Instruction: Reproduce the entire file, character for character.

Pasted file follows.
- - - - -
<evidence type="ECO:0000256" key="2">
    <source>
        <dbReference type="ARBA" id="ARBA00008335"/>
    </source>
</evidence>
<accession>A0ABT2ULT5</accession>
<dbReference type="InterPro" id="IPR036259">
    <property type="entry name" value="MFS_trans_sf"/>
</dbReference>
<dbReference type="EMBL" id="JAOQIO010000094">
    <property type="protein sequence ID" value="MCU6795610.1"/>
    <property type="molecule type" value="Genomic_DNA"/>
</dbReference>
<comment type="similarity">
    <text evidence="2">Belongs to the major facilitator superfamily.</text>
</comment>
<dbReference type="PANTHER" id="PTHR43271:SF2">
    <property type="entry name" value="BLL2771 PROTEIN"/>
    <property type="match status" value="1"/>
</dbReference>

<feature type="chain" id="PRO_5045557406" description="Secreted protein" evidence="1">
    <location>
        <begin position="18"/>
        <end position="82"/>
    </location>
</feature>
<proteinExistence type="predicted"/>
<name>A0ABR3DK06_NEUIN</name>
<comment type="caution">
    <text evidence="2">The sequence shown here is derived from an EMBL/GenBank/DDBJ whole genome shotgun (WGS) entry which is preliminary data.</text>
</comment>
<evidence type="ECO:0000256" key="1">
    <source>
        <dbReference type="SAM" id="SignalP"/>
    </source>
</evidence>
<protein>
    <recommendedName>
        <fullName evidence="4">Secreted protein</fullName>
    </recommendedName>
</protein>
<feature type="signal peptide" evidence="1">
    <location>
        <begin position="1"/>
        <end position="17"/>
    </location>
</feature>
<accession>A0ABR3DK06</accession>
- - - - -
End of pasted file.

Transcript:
<evidence type="ECO:0000256" key="2">
    <source>
        <dbReference type="ARBA" id="ARBA00008335"/>
    </source>
</evidence>
<accession>A0ABT2ULT5</accession>
<dbReference type="InterPro" id="IPR036259">
    <property type="entry name" value="MFS_trans_sf"/>
</dbReference>
<dbReference type="EMBL" id="JAOQIO010000094">
    <property type="protein sequence ID" value="MCU6795610.1"/>
    <property type="molecule type" value="Genomic_DNA"/>
</dbReference>
<comment type="similarity">
    <text evidence="2">Belongs to the major facilitator superfamily.</text>
</comment>
<dbReference type="PANTHER" id="PTHR43271:SF2">
    <property type="entry name" value="BLL2771 PROTEIN"/>
    <property type="match status" value="1"/>
</dbReference>

<feature type="chain" id="PRO_5045557406" description="Secreted protein" evidence="1">
    <location>
        <begin position="18"/>
        <end position="82"/>
    </location>
</feature>
<proteinExistence type="predicted"/>
<name>A0ABR3DK06_NEUIN</name>
<comment type="caution">
    <text evidence="2">The sequence shown here is derived from an EMBL/GenBank/DDBJ whole genome shotgun (WGS) entry which is preliminary data.</text>
</comment>
<evidence type="ECO:0000256" key="1">
    <source>
        <dbReference type="SAM" id="SignalP"/>
    </source>
</evidence>
<protein>
    <recommendedName>
        <fullName evidence="4">Secreted protein</fullName>
    </recommendedName>
</protein>
<feature type="signal peptide" evidence="1">
    <location>
        <begin position="1"/>
        <end position="17"/>
    </location>
</feature>
<accession>A0ABR3DK06</accession>